that occurring before the 1850swhen Minnesota becamerapidly settled There are no
    pristine habitats that are historically "accurate" today. Nevertheless,protected natural areas
    acrossthe state and acrossthe globe that are well-documented serveasimportant biological
    benchmarks. Cedar Creek is one of theserare places.




    Native Habitats     at Cedar Creek Natural       History Area


        DECmUOUSFORESTS

        Maple-Basswood Forest - No typical examplesoccur at Cedar Creek like those
              occurring to the eastin Chisago County (Lindstrom area;St. Croix River Valley),
              in north-central Isanti County on Grantsburg sublobe till (Cambridgearea)or in
              the Rum River bottornlands (Anoka, St. Francis, Cambridge,etc.). Crone's Knoll
              near Cedar Bog Lake is most similar to a maple-basswoodforest. In the 19-s,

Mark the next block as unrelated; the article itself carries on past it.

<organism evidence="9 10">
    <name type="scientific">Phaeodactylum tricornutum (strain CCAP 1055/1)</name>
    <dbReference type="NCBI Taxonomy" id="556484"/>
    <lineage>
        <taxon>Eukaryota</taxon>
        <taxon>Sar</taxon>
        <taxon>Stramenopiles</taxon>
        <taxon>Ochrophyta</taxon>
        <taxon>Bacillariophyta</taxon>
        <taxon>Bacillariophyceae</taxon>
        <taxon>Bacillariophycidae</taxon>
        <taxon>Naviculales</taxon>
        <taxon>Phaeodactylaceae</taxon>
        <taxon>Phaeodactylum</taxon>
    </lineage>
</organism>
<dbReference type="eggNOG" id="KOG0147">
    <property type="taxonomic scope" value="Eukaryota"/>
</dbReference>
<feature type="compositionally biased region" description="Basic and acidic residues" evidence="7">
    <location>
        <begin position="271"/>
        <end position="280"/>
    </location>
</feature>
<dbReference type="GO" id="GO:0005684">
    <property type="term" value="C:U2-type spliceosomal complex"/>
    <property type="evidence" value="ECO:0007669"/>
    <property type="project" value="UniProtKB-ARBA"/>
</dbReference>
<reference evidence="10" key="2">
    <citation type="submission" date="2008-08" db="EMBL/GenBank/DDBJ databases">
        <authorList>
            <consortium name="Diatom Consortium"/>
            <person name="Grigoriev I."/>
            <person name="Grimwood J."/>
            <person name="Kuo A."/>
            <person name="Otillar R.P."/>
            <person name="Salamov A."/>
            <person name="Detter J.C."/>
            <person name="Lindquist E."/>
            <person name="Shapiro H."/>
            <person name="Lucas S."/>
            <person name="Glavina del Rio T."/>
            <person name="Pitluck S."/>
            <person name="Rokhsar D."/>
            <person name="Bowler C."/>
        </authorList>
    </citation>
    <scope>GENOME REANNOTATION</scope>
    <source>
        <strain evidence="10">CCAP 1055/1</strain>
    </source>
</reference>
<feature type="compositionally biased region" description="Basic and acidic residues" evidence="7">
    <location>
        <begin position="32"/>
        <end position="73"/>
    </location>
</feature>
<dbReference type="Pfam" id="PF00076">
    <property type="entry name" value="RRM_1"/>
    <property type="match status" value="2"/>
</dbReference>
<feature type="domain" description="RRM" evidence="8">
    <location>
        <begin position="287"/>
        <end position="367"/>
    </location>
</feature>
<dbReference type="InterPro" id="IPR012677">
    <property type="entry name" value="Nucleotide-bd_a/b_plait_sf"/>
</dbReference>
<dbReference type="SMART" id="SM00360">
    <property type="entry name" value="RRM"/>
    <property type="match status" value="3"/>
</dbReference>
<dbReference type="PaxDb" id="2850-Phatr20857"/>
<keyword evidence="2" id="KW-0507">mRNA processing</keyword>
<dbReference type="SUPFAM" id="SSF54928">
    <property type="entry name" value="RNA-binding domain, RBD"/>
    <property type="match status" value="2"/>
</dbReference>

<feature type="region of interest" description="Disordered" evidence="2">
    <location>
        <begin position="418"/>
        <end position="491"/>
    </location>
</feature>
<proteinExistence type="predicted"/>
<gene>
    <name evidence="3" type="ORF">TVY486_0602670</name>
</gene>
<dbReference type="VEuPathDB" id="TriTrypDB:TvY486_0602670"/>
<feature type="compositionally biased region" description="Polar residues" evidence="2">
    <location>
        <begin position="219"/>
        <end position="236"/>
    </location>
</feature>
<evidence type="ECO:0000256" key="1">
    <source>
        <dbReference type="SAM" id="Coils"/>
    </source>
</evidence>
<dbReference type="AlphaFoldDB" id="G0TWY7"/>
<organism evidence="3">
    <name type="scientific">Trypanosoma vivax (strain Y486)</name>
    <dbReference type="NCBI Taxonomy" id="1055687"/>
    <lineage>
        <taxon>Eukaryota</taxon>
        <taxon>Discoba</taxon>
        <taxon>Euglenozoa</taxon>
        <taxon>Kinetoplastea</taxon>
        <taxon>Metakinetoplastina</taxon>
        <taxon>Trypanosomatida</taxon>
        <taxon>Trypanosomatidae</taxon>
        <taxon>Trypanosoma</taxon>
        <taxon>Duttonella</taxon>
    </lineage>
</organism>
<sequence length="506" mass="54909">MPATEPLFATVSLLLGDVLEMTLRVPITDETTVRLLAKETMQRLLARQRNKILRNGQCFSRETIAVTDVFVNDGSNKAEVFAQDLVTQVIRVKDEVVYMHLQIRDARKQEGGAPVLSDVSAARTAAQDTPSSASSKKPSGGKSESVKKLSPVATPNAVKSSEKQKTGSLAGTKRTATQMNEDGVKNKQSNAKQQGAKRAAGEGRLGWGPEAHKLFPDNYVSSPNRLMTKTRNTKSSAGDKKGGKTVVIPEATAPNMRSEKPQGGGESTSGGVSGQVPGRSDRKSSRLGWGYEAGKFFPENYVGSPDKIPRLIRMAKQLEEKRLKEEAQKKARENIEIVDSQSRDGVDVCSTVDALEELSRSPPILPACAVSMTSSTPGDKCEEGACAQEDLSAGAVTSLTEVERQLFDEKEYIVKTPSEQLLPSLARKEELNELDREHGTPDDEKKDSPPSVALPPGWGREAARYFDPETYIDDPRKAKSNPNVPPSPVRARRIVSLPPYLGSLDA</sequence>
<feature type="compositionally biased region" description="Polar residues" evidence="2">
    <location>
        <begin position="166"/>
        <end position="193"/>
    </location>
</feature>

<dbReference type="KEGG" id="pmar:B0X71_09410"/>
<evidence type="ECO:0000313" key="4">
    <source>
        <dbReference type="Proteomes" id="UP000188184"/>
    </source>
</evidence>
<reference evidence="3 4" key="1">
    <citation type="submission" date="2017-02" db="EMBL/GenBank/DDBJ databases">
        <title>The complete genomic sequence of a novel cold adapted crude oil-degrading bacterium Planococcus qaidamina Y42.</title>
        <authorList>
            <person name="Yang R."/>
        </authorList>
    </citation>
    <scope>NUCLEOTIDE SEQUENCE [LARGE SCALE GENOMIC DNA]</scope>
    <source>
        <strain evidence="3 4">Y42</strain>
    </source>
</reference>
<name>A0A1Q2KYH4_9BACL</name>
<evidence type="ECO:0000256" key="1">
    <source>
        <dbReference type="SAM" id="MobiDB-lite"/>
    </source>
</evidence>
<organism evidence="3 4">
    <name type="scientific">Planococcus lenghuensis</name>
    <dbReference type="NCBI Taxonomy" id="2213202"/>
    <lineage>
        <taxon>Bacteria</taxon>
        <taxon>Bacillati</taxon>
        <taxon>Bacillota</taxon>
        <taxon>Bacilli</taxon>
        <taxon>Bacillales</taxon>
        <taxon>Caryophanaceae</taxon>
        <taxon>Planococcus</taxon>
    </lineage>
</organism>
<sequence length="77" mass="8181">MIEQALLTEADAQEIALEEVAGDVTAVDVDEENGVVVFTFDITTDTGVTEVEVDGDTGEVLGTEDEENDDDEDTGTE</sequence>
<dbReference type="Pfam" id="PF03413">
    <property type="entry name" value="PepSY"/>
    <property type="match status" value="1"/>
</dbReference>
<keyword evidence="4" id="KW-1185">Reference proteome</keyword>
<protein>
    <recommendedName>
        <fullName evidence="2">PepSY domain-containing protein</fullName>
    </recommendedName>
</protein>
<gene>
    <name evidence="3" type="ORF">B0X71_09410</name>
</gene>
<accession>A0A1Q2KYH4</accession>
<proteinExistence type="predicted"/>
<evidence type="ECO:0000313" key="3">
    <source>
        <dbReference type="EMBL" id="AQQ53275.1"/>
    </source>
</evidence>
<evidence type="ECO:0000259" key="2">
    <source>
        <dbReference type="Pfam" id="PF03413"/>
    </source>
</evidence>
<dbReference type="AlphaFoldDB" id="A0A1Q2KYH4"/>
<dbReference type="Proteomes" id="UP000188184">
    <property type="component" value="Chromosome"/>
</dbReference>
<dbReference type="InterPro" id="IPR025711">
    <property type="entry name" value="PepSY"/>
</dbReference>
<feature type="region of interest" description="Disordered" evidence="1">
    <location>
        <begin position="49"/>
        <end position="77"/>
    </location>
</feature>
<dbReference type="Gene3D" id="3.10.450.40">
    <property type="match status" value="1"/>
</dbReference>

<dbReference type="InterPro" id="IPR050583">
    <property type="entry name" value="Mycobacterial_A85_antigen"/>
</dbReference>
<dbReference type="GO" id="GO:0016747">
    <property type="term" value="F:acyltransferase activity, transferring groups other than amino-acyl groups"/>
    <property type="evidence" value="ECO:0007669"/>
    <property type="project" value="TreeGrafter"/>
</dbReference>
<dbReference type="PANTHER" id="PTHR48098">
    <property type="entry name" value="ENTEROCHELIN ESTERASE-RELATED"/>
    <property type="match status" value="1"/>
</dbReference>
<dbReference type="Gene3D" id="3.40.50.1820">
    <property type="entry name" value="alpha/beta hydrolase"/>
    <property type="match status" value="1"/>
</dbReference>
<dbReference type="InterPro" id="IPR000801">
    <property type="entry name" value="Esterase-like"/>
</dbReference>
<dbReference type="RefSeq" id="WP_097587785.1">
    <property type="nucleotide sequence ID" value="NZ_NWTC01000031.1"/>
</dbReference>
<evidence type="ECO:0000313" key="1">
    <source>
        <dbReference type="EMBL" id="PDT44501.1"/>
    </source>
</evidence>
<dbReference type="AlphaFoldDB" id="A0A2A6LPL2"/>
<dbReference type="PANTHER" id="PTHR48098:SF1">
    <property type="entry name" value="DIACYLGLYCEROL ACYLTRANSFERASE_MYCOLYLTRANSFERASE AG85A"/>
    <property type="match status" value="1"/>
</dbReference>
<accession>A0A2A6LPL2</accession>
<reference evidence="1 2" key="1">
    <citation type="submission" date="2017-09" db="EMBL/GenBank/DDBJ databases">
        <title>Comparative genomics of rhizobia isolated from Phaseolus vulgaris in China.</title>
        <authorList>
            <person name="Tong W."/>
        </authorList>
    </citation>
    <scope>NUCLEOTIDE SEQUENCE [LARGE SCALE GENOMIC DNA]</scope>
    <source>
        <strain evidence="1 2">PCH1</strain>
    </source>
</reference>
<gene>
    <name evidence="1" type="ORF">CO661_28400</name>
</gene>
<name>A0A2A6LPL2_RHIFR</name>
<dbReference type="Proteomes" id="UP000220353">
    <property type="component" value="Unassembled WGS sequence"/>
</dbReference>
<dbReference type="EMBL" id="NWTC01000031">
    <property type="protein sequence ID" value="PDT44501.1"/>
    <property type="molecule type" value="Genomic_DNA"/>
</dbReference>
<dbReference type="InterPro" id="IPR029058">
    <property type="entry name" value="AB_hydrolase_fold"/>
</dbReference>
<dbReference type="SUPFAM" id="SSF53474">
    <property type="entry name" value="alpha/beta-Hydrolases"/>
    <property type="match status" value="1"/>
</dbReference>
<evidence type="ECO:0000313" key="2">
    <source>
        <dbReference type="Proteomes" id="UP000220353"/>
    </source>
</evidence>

Martha Crone introduced mesic forest wildflowers on her knoll. Some of them
              are not native to Cedar Creek such as bloodroot and snow trillium, probably also
              tall bellwort and large flowered trillium---we will never know for sure.

        Mesic Oak Forest - Relatively rich oak forests at Cedar Creek occur on knolls in the
              Cedar Bog Lake area(Crone'sKnoll, Noms cabin area). The best
              representativeshave sugarmaple, red maple, sharp-lobedhepatica,red oakswith




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           typical broad acorns, bark, and branching, and a good variety of forest herbs
           such as canadamayflower, wood anemone,round-lobed hepatica,early meadow
           roe, wild geranium,wild sarsaparilla,mountain rice grass,and Carex  pedunculata.

    Dry Oak Forest - This is the dominant forest type at Cedar Creek. The dominant trees
          are red oak, northern pin oak, or hybrids of the two. American hazelis the
          dominant shrub and chokecherry,juneberry, and tall blackberry are common.
          Pennsylvaniasedgeoccurs throughout and common herbs are bracken fem,